Pastitsio Gialantzi

I came up with the name of this riff on Pastitsio last week and I rather like the title of it too…”Pastitsio Gialantzi”. Pastitsio is a favourtite Greek dish made by arranging one layer of tubular pasta followed by a ground meat mixture and then sandwiched with another layer of pasta. A deep dish baking dish is needed as the Pastitsio isn’t complete without the crowning glory of a Bechamel cream sauce on top. It’s baked until golden and square portions are served.

The Gialanzti part of the dish rolls out like this: in Turkish, the world ‘gialantzi’ refers to something/someone false, a liar and by extension ficticious and “faux”. Another popular dish in Greek (and Turkish) cuisine are Dolmades Gialantzi – giving the name for it’s faux-filling. The usual Dolmades are meat & rice filled and Gialantzi is the meatless version.

Today I’m sharing a Pastitsio dish that contains no meat whatsoever but it’s every bit as satisfying as the classic meat version. The vegetable choice here is mushrooms, often a meaty alternative and one that’s filling, delicious and nutritious. To add more nutrition (and flavour) I’ve also incorporated some asparagus into the mix. It’s Spring time and nothing could represent the arrival of Spring more than the appearance of asparagus at your local farmer’s market. If asparagus are not available (or not in season), you could replace them with green beans.

This dish is in no way a time-saver – Pastistio takes some time but it’s worth the effort and in this case, you have a worthy vegetarian dish that will satiate even then most avid carnivores!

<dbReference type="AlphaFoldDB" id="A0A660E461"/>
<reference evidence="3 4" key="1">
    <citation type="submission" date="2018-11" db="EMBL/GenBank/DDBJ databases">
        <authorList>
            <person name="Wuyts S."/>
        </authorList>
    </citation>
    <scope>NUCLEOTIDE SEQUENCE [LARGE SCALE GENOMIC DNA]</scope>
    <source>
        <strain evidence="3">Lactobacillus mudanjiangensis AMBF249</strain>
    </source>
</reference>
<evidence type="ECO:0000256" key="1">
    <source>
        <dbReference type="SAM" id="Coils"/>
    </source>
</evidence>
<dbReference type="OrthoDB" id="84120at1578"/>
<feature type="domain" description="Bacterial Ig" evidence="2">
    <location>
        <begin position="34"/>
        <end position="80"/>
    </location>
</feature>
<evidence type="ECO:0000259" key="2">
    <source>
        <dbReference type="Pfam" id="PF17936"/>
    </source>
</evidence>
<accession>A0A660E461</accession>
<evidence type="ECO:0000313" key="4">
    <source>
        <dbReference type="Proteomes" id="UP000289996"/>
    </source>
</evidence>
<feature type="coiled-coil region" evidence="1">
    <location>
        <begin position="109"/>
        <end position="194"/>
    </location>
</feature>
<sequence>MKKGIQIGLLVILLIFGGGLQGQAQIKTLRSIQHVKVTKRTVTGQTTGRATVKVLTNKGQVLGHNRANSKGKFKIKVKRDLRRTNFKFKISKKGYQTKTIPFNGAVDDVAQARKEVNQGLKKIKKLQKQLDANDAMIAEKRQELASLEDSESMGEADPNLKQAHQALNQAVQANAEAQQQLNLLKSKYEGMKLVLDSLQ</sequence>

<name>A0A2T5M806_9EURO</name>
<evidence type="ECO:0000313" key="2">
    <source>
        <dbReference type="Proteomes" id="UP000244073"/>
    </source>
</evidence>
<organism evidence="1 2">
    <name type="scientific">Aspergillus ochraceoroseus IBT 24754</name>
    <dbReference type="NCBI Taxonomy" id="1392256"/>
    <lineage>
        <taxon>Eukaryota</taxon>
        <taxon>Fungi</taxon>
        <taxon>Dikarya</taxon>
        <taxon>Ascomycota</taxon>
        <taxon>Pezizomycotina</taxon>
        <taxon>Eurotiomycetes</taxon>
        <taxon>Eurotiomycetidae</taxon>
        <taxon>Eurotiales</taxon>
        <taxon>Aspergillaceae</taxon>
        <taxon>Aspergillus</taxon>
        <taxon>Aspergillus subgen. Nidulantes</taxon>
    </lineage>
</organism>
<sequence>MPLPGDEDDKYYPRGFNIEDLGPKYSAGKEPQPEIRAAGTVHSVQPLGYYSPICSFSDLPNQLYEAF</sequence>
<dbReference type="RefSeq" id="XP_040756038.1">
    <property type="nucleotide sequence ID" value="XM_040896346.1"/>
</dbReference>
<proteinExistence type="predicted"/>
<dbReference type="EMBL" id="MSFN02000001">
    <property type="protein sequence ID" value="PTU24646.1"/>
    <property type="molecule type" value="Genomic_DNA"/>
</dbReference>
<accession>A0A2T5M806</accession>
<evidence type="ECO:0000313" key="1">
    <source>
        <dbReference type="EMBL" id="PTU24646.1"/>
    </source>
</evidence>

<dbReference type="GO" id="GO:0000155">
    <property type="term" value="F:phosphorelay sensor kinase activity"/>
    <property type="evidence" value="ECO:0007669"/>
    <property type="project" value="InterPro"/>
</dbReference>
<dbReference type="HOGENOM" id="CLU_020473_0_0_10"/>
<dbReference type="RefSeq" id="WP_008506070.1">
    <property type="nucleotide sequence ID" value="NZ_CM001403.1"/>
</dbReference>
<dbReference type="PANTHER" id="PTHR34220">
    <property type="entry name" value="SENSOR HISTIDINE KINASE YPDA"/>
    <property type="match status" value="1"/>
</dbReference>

Pastitsio Gialantzi (Παστιτσιο Γιαλαντζι)

(makes 8 large pieces)

13″ X 8″ deep baking dish

half (250 gr.) of 500 gr. package of Misko no.2 pasta (or hollow bucatini)*

3 bunches of fresh asparagus, woody parts trimmed (uncooked)

Mushroom Sauce

1/4 cup extra virgin olive oil

1 large onion (1 cup) diced

4-5 cloves of garlic, minced

1 carrot, peeled and passed through a box grater

1 stalk of celery, finely diced

2-3 bay leaves

3 cups of assorted mushrooms, chopped

1/4 cup dried Porcini mushrooms

2 cups hot water

1/2 cup dry white wine

1/2 tsp. fresh grated nutmeg

2 cups of crushed (canned) plum tomatoes

1 tsp. fresh thyme leaves

1 tsp. dried Greek oregano

2 Tbsp. chopped fresh parsley

coarse sea salt & fresh ground pepper to taste

Bechamel Sauce

1/2 stick of unsalted butter
1/2  cup of all-purpose flour
5 cups of whole milk (warm)
3 eggs (room temp.), beaten
1/2 cup grated Kefalotyri (Romano cheese)
salt and pepper to taste
1/2  tsp. grated nutmeg

1/2 cup grated Kefalotyri cheese (or Romano) for topping

  1. Place a large skillet on your stove-top over medium-high heat and add the olive oil, onions, garlic, carrot, celery, mushrooms and bay leaves and saute for 8-10 minutes while stirring. Season with some sea salt and fresh ground pepper and reduce the heat to medium and continue to simmer the vegetables for another 5 minutes or until almost all the liquid has cooked off.
  2. In the meantime, to rehydrate your dried mushrooms, boil 2 cups water and place in a bowl with your dried mushrooms and cover. Allow to steep for 10 minutes and pour the mushroom stock through a fine mesh strainer and chop and add the re-hydrated mushrooms along with the wine, grated nutmeg and bring to a simmer and reduce the liquid to half. Add some more salt and pepper to taste.
  3. Now add the crushed plum tomatoes, thyme leaves and bring back to a boil then reduce to a simmer and cook until the sauce is thick (about 30 minutes). Adjust seasoning once again with salt and pepper, stir in the dried oregano and remove the bay leaves. Reserve.